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Kirk Hammett - Portals EP (Album Review)

Thursday, 05 May 2022 Written by Simon Ramsay

Photo: Ross Halfin

It’s no secret that Kirk Hammett’s contributions to Metallica have been micromanaged for years amid the band’s mix of domineering personalities and  regimented work, but with every element of this debut solo EP under the guitarist’s assured command, he’s revealed an ability to spin dynamic stories through impressive compositional choices that bring his epic, cinematic visions to life.

Mixed by Bob Rock, arranged by Emmy award winning composer Blake Neely and featuring Greg Fidelman on bass, drummer Abe Laborial and, crucially, conductor Edwin Outwater (who scored Metallica’s ‘S&M 2’) ‘Portals’ comprises four bombastic instrumental pieces that, predominantly inspired by the guitarist’s hardwired love of horror films, were designed to create mini-movies in your mind.

Utilising a powerhouse combo of chamber orchestra and full-blooded ‘band’ aesthetic, Hammett’s extensive musical vocabulary has been exploited to deliver vivid imagery and sense-tingling emotion from every bloody note. 

Maiden and the Monster is melancholy and romantic one minute, eerie and haunting the next. Highlighting a sharp understanding of narrative beats and how to establish plot, character and tone, while astutely ramping up tension, the titular duo engage in an edgy devil’s dance before drums thunder and a cascade of fiery licks brings their unholy alliance to a twisted climax.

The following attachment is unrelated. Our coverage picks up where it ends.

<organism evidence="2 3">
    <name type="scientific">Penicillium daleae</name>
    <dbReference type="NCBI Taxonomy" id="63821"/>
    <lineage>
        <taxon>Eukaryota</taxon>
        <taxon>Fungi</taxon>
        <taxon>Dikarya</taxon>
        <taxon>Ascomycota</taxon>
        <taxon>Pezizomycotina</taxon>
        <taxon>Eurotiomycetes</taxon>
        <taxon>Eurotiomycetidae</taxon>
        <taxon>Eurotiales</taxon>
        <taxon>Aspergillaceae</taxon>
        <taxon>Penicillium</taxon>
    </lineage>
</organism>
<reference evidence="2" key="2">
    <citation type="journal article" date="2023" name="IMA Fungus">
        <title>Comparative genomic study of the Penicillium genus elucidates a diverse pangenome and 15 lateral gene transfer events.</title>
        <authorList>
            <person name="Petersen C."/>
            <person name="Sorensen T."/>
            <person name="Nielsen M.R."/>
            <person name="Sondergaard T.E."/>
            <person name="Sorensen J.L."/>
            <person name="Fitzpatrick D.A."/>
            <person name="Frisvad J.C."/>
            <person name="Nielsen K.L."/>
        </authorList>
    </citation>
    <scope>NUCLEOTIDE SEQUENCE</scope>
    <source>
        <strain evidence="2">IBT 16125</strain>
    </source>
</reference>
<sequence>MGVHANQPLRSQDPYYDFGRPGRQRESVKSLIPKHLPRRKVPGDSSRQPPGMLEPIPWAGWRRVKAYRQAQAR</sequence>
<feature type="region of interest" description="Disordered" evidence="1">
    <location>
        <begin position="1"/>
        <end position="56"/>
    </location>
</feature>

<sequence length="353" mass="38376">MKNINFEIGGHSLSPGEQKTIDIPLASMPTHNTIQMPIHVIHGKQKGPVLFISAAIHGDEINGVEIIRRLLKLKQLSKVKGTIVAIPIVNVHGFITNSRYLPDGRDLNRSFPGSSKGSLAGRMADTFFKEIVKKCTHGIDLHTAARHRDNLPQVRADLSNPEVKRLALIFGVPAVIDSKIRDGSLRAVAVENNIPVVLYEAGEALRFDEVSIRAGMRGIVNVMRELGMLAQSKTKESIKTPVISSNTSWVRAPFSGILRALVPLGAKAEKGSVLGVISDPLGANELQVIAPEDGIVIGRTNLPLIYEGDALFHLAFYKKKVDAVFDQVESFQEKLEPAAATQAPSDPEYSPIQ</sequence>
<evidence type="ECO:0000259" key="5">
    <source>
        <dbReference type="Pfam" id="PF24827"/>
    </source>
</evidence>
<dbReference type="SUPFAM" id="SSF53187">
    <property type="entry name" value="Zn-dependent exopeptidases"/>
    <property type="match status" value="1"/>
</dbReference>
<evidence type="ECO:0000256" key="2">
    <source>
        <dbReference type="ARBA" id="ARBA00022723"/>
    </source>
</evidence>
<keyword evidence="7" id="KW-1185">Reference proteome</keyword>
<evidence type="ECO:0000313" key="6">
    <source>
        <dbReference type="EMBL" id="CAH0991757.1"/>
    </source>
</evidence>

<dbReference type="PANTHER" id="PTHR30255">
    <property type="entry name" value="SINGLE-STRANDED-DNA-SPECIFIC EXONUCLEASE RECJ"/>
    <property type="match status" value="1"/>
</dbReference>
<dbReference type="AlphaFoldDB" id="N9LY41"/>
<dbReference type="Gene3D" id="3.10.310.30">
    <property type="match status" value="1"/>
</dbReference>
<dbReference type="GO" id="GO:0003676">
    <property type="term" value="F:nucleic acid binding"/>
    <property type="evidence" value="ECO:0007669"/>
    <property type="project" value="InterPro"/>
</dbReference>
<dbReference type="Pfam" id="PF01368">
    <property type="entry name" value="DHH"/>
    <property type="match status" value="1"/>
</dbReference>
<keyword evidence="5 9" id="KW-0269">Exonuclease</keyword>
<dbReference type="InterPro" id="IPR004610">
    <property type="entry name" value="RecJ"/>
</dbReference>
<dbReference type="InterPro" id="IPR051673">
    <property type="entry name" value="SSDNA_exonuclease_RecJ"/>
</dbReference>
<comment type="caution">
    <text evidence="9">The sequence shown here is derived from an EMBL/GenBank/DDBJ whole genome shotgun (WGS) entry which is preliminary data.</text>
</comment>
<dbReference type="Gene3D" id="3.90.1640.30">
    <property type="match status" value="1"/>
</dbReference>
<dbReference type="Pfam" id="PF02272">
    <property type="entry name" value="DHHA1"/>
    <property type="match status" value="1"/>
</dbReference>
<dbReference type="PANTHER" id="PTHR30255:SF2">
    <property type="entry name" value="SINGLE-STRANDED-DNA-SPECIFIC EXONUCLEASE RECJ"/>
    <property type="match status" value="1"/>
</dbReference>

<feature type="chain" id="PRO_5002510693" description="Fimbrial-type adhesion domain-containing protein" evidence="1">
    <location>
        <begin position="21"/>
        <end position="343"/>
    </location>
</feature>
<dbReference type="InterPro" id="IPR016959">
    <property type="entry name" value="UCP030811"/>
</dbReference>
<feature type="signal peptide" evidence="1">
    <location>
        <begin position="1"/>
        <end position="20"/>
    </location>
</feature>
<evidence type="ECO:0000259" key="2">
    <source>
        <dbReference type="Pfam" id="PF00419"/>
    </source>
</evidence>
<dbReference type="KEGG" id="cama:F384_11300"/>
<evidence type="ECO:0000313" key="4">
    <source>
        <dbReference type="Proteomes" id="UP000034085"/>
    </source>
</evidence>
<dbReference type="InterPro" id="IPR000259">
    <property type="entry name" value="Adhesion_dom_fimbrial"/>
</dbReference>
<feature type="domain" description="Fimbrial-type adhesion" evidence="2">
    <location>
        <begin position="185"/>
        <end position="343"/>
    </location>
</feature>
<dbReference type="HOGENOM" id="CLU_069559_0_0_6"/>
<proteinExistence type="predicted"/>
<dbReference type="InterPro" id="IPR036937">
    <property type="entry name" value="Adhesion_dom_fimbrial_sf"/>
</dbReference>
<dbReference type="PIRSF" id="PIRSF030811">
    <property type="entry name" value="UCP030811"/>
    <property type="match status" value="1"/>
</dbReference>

Many six-string instrumental efforts, by their very nature, end up eliciting the kind of filmic quality that stirs imaginations to life. But, because Hammett was intent on doing just that from the get go, these cuts boast an authentic soundtrack feel that elevates them above the kind of self-indulgent technical workouts some guitarists believe to be interesting.   

High Plains Drifter brazenly twists The Unforgiven, Ennio Morricone, Sergio Leone and Iron Maiden’s To Tame A Land into a spaghetti western colossus. Featuring lone outlaw flamenco, death or glory strings and heroic fretwork, it’s impossible not to picture Clint Eastwood staring down the four horseman of the apocalypse under a blackened sky.

Although fans will drool over Hammett’s use of pedals, modal scales and phrasing, his playing is never gratuitous. Whether in unison with scything cellos, playing call and response with his orchestra, or sagely sitting back and letting them culture the atmosphere, everything here services songs that, courtesy of judicious twists and strong repeated motifs, are perfectly paced.  

Spooky behemoth The Jinn’s monochrome metal riff is a bastardised descendent of ‘And Justice For All’ (only with audible bass, thankfully) where he deploys progressive virtuosity, mournful strings and a barrage of menace to fuel the creature’s horrifying shape-shift. The Incantation’s sinister sorcery dispenses  creeping bass, bewitching sitar and militaristic drum crashes to cast its malevolent, charming and destructive spell.

Should Metallica’s shot callers let him make more use of his talents outside of the band (and we’d love to hear Jason Newsted’s thoughts about this release being sanctioned), ‘Portals’ could easily see Hammett land a lucrative side gig penning film and TV soundtracks. Someone give his phone number to Eli Roth, James Wan or Guillermo Del Toro, pronto.

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